More than two millennia ago, Aristotle wrote that humans are social animals.
On Thursday, that sentiment will serve as the focus of a new evening service for adults with developmental disabilities.
Go West Recreation Club is based at the same Meaford Avenue location used by West Coast Human Services during the day. The clients for both services are people with a range of developmental disabilities, from autism to Down syndrome.
During the day, clients are assigned by Community Living B.C. The provincial agency won’t supply clients for the evening program, though funding might be available based on individual assessments.
Jodie Comerford and Keira Angus are the two young women behind the idea for Go West Recreation Club. Comerford’s father runs West Coast Human Services, where both women currently work.
“Some of our clients I’ve known for 20 years,” said Comerford, just 20 years old herself but already an experienced supervisor and manager who has grown up working with people who have developmental disabilities.
The idea for an evening social came from meetings with people involved with caring for adults with developmental disability. The goal is to provide an experience, rather than just a break for the client’s primary caregivers.
“We really want to focus on (enhancing) the quality of life of clients rather than the respite side of things,” Comerford said.
Though they can hold the nights with as few as two clients, the ideal, at least to start, is six.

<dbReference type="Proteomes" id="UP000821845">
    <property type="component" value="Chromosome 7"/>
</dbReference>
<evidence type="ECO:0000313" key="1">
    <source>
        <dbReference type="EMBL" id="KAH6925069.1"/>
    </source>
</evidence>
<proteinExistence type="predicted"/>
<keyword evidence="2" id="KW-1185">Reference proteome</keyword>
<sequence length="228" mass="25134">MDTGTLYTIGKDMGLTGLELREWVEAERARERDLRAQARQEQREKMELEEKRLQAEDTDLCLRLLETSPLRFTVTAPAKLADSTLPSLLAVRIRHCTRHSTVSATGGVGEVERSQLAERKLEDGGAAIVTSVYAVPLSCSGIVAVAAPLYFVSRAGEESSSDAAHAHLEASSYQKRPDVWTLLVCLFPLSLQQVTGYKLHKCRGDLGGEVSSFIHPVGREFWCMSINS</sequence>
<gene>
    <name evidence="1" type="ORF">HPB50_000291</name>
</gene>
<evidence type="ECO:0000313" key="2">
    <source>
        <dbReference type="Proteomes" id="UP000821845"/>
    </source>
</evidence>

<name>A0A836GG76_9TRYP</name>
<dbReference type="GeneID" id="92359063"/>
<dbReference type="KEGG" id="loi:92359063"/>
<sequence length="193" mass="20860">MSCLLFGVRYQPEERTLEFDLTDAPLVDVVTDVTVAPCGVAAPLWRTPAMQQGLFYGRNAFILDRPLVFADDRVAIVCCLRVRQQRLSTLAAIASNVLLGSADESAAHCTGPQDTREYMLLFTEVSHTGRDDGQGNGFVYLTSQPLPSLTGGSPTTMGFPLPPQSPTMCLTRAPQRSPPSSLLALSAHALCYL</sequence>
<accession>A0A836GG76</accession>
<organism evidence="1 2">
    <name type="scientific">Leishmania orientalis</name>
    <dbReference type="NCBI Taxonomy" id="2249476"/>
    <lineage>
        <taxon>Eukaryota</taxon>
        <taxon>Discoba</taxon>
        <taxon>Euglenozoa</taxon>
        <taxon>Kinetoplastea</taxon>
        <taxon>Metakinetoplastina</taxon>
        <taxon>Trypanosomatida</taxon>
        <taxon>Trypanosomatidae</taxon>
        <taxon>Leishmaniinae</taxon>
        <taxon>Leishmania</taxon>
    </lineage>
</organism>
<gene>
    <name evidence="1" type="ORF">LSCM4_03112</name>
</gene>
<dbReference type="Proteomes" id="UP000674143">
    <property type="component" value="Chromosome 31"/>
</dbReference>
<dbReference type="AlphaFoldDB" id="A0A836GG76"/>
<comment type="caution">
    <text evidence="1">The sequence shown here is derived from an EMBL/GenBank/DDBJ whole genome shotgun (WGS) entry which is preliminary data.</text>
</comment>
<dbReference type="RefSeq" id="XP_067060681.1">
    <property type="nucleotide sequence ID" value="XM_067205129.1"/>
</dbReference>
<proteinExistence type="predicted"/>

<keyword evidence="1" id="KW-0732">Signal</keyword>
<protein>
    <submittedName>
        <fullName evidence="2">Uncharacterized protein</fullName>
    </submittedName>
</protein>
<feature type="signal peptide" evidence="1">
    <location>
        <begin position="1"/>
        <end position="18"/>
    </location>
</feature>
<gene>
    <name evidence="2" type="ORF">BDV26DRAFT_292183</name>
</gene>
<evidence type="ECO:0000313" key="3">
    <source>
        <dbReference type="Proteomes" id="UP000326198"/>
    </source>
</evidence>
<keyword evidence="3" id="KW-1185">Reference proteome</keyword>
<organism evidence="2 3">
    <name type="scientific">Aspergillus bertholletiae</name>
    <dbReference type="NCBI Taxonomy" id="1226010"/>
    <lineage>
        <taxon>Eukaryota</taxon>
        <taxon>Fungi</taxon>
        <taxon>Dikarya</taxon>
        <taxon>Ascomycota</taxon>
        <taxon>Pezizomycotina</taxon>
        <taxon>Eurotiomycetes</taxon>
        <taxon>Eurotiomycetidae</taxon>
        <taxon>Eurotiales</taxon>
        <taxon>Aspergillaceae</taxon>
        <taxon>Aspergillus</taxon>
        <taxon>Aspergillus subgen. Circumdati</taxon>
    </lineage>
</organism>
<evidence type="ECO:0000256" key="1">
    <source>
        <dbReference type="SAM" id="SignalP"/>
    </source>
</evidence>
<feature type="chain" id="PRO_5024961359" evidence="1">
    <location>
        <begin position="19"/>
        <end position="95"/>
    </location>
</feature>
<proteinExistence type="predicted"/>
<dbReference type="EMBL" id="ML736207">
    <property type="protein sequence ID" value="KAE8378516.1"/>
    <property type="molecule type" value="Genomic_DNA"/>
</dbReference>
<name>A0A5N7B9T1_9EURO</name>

“We really want to normalize it,” said Comerford, who’s studying biology and psychology at the University of Victoria. “There are clubs for people without developmental disabilities — we just want (Go West Recreational Club) to be a fun night.”
A price of $60 for three hours is reasonable, Comerford said, based on existing models of care.
The first night was held on July 5. A Hawaiian theme featured a Polynesian barbecue and the requisite shirts, as well as activities traditionally done at the beach.
On Thursday, they’re planning a carnival theme with related activities and food.
“We’re going to see what kind of client we get and it will be based around their needs, for sure,” said the 24-year-old Angus, who’s working on a degree in elementary education at UVic.
And while both women have experience dealing with people who demonstrate challenging behaviour, they say the evening program isn’t suited for people who act aggressively. It’s meant to be a social evening designed so clients can interact with each other and staff in a friendly way.
“The most important thing is we don’t want to harm the fun for others,” Angus said.
For more information on the West Coast Recreation Club, call 250-474-2238.